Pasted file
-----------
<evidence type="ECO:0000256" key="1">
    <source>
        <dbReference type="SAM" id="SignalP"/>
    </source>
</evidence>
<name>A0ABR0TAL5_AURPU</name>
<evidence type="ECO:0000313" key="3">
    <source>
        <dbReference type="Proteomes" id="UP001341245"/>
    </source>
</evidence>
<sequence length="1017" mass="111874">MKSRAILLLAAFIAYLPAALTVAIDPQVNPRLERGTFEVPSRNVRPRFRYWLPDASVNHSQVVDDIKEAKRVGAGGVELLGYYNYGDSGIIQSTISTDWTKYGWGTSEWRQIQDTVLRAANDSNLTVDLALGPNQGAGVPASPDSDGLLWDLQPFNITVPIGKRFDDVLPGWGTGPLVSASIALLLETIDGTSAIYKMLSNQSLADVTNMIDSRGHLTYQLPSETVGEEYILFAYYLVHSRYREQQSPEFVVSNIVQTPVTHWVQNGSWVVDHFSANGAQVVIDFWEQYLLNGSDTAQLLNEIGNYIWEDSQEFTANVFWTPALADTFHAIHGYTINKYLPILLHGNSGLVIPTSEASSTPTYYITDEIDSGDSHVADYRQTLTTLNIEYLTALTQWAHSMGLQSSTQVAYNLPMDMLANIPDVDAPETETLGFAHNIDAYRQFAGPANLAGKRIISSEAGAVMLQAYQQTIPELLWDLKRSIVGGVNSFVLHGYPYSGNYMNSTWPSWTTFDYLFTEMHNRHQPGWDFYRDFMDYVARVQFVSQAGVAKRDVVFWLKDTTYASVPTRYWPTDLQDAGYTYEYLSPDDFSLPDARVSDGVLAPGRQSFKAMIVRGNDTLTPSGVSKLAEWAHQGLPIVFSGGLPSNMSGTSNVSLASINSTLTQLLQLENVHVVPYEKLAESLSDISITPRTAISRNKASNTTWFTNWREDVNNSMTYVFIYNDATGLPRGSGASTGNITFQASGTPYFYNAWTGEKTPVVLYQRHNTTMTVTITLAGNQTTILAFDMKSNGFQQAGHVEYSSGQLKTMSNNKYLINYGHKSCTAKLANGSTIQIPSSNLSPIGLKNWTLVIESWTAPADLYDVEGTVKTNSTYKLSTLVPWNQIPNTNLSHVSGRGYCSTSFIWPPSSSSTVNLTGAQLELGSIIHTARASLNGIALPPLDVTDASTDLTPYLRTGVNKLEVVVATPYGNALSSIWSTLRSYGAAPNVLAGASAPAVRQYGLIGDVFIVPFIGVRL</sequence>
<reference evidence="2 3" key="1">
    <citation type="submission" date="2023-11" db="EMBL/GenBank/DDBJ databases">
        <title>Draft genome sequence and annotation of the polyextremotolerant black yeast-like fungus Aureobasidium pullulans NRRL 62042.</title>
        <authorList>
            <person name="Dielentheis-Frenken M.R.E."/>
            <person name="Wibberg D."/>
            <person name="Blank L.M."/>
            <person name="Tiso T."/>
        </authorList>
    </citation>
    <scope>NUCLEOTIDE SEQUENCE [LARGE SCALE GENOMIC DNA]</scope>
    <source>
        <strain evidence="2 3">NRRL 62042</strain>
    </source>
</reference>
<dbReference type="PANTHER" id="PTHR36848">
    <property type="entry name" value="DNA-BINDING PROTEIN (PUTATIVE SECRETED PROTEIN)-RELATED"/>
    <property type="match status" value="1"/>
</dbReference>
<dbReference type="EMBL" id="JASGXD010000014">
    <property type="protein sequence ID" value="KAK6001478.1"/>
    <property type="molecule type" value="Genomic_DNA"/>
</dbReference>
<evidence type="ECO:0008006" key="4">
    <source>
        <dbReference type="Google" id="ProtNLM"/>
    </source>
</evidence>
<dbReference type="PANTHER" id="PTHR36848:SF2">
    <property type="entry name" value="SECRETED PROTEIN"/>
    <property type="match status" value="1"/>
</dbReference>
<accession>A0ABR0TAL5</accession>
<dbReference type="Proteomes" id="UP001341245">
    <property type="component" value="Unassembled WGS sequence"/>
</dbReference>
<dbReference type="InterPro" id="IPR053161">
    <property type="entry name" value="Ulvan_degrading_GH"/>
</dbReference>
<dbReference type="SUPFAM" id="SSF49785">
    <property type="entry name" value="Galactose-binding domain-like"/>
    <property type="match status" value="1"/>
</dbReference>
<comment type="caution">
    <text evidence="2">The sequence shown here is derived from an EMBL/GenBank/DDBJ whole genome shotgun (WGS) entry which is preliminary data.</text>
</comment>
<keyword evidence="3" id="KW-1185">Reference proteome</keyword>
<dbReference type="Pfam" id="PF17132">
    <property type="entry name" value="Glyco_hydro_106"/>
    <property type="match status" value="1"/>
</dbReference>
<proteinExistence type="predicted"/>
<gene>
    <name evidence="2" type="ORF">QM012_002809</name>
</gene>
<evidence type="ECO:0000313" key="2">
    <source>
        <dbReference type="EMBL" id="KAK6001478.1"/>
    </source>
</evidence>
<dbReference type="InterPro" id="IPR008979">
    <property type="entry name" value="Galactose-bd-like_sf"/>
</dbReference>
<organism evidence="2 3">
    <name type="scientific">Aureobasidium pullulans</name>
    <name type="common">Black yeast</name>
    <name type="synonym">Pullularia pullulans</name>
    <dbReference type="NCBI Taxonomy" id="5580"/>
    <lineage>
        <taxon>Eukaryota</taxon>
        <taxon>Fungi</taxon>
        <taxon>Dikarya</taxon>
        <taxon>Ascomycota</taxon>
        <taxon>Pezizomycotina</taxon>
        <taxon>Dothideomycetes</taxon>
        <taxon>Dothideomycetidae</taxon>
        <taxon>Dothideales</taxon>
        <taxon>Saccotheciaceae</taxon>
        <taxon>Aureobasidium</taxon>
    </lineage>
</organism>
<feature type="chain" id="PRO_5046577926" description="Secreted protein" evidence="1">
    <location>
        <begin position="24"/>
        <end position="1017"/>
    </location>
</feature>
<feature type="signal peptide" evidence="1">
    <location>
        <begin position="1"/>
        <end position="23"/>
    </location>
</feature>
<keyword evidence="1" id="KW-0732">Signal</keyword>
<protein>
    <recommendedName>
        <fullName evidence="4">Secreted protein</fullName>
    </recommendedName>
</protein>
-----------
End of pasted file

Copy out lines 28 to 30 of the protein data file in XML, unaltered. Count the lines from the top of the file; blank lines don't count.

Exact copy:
<dbReference type="PANTHER" id="PTHR36848">
    <property type="entry name" value="DNA-BINDING PROTEIN (PUTATIVE SECRETED PROTEIN)-RELATED"/>
    <property type="match status" value="1"/>